It may come as a surprise to learn that Americans did not associate their Thanksgiving celebrations with the Pilgrims until after the mid-19th century (when Rev. Alexander Young looked back in history and identified the harvest celebration of 1621 as the “First Thanksgiving”). Ironically, the Pilgrims would not have considered their feast an actual “thanksgiving” (which, for them, would have involved church services and devotion), nor did they celebrate annually thereafter.
Despite the fact that the connection between the Pilgrims and our Thanksgiving holiday has a complicated history, it seems that Pilgrim practices did in fact contribute to the development of New England thanksgiving celebrations – essentially a tradition that merged a harvest feast with the religious practice of setting aside a day of thanks to God for his kindness and provision.
It was in the year 1841 that Rev. Alexander Young identified the Plymouth harvest feast of 1621 as the first American Thanksgiving. Regardless, the association between Pilgrims and Thanksgiving did not immediately take root. In fact, the common Thanksgiving symbols of the 19thcentury centered on turkeys, Yankee dinners, and annual family reunions, not Pilgrims. According to historian Jim Baker, the former director of research at the Plymouth Plantation:
“Moreover, whenever a Pilgrim, or more accurately, a generic 17th-century puritan image, appeared in popular art in connection with Thanksgiving during the nineteenth century, it was not the now familiar scene of English and Indians sitting down to an outdoor feast. On the contrary, the image almost always portrayed a violent confrontation between colonist and Native American. It was only after the turn of the century . . . that the romantic (and historically correct) idyllic image of the two cultures sitting down to an autumn feast became popular. By the First World War, popular art (especially postcards), schoolbooks and literature had linked the Pilgrims and the First Thanksgiving indivisibly together.”
It comes as no surprise that Americans eventually embraced the connection between Thanksgiving and the Pilgrims. Without a doubt, the Pilgrim story is one of the most moving and inspiring accounts in American history. Of the Pilgrims, historian Dr. Samuel Eliot Morison wrote:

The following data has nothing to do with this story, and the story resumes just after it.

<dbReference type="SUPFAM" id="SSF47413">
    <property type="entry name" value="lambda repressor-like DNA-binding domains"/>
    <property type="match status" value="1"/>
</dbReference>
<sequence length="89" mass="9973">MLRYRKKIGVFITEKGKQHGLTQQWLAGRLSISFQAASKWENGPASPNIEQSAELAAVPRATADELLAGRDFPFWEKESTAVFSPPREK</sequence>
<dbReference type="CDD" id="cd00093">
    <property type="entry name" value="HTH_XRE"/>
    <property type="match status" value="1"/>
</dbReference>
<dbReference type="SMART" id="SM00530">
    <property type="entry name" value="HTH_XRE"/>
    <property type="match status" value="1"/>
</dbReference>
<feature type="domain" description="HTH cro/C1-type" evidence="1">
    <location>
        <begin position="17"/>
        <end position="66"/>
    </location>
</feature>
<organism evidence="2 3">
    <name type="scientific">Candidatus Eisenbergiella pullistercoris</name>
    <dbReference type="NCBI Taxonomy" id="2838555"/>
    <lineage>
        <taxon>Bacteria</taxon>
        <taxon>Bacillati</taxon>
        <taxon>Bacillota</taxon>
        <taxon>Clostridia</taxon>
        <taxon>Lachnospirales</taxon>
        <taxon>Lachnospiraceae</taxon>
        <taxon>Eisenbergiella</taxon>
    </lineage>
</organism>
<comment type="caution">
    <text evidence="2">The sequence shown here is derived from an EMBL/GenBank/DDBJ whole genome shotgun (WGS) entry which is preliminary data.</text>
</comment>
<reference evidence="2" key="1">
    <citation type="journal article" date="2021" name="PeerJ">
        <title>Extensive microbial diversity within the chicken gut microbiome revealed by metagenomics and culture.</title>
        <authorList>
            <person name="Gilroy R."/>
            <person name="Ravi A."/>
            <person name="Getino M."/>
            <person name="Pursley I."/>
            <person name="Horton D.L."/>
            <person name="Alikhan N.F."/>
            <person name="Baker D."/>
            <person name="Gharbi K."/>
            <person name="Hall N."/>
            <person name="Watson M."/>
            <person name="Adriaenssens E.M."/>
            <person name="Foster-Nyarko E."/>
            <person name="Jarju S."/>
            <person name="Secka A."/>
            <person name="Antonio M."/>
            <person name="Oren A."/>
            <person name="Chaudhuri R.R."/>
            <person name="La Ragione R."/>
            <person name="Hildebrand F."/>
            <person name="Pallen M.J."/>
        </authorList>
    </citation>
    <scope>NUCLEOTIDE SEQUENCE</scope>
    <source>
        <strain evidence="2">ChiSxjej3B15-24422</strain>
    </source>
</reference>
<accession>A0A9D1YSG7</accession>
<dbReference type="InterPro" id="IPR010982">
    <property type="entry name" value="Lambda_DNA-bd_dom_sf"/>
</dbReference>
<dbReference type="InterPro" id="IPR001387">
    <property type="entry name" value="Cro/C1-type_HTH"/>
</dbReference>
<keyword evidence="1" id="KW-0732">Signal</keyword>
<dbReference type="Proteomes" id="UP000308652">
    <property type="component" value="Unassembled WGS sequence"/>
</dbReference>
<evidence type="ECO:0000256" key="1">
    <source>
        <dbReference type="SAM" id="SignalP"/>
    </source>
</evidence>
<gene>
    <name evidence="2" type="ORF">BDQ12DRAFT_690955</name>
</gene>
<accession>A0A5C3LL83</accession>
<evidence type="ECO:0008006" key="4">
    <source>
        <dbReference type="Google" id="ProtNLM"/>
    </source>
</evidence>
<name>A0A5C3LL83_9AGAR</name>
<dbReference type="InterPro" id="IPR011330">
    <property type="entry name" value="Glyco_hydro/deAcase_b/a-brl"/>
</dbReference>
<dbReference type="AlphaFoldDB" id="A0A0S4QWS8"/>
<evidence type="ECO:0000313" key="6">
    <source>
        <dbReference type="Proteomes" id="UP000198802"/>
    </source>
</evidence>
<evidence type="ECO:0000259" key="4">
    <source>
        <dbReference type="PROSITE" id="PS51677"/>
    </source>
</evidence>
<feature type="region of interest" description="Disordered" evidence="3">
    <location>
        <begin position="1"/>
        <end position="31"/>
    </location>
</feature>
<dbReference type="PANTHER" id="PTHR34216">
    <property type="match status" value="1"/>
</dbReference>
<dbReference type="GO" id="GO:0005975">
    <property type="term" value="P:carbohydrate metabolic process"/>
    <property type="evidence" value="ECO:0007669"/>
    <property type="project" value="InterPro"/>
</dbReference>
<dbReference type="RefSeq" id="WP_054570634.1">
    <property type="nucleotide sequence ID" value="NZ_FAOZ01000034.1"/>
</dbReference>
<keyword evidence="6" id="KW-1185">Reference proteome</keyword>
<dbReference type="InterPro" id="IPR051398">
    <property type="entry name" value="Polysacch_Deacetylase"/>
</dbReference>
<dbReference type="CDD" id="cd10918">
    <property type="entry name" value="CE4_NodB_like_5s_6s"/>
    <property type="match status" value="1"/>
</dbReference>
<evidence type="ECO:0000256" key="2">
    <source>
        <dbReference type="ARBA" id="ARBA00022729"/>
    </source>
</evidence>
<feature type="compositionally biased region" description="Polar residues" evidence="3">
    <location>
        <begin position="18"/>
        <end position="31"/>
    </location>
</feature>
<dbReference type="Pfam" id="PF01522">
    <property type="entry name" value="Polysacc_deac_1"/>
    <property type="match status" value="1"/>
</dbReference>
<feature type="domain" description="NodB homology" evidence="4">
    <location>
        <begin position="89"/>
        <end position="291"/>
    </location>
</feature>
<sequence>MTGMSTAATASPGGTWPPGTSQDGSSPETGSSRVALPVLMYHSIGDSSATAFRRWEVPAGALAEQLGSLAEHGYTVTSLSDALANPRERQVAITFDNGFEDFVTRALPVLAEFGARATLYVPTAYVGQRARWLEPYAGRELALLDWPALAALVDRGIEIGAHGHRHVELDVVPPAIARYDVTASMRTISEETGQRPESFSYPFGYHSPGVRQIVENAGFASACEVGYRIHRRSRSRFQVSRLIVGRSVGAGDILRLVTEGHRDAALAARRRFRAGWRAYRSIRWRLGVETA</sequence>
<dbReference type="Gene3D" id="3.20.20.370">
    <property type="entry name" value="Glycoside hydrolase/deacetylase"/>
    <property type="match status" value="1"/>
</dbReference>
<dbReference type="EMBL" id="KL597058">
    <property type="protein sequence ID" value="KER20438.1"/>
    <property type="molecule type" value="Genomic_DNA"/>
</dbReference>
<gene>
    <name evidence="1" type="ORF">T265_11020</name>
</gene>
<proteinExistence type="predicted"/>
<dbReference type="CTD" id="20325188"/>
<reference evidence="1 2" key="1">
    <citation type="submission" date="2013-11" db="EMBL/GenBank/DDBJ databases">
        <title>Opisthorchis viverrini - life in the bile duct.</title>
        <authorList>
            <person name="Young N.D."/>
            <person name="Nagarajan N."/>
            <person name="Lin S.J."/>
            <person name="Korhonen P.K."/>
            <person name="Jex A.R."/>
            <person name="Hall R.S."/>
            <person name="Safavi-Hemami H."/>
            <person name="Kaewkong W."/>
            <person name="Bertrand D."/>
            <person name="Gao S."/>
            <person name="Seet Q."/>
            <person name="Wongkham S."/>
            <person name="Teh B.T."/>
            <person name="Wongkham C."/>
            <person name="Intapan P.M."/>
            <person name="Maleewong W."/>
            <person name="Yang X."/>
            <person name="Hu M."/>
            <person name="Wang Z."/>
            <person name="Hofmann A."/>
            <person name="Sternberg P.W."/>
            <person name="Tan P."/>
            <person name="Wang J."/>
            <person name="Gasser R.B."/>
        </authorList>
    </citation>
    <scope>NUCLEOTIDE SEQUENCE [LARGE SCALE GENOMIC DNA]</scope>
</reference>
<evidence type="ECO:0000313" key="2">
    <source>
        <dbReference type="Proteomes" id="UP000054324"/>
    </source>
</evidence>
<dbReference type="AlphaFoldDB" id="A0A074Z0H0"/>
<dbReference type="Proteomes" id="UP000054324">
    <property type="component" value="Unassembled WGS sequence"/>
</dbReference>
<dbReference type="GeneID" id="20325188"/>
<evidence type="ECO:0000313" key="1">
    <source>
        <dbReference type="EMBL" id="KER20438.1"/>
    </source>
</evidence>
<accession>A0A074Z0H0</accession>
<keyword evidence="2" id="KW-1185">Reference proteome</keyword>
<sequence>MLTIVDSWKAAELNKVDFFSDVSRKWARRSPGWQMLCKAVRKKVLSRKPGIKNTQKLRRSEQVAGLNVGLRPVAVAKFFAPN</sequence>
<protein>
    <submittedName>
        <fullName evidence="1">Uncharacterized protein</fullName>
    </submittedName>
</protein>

“The Pilgrims: a simple people, inspired by an ardent faith in God, a dauntless courage in danger, a boundless resourcefulness in the face of difficulties, an impregnable fortitude in adversity: thus they have in some measure become the spiritual ancestors of all Americans.”
New England autumn thanksgiving celebrations eventually spread to other colonies, and by 1777, the Continental Congress issued their first congressional Thanksgiving Proclamation. By 1784, Congress had issued 7 more Proclamations. By 1789, Congress urged President George Washington to issue a presidential Thanksgiving Proclamation. It is, in part, as follows:
“Whereas it is the duty of all Nations to acknowledge the providence of almighty God, to obey his will, to be grateful for his benefits, and humbly to implore his protection and favor . . . . Now therefore I do recommend and assign Thursday the 26th day of November next to be devoted by the People of these States to the service of that great and glorious Being, who is the beneficent Author of all the good that was, that is, or that will be – That we may then all unite in rendering unto him our sincere and humble thanks – for his kind care and protection”.
Though subsequent presidents made thanksgiving proclamations, the holiday was essentially a regional observance until 1863 when it finally became a uniform, national holiday. Sarah J. Hale, editor of Godey’s Lady’s Book, is credited with being the most instrumental person in the establishment of the national Thanksgiving. Ms. Hale spent many years campaigning for it – writing letters to governors and presidents, as well as editorials.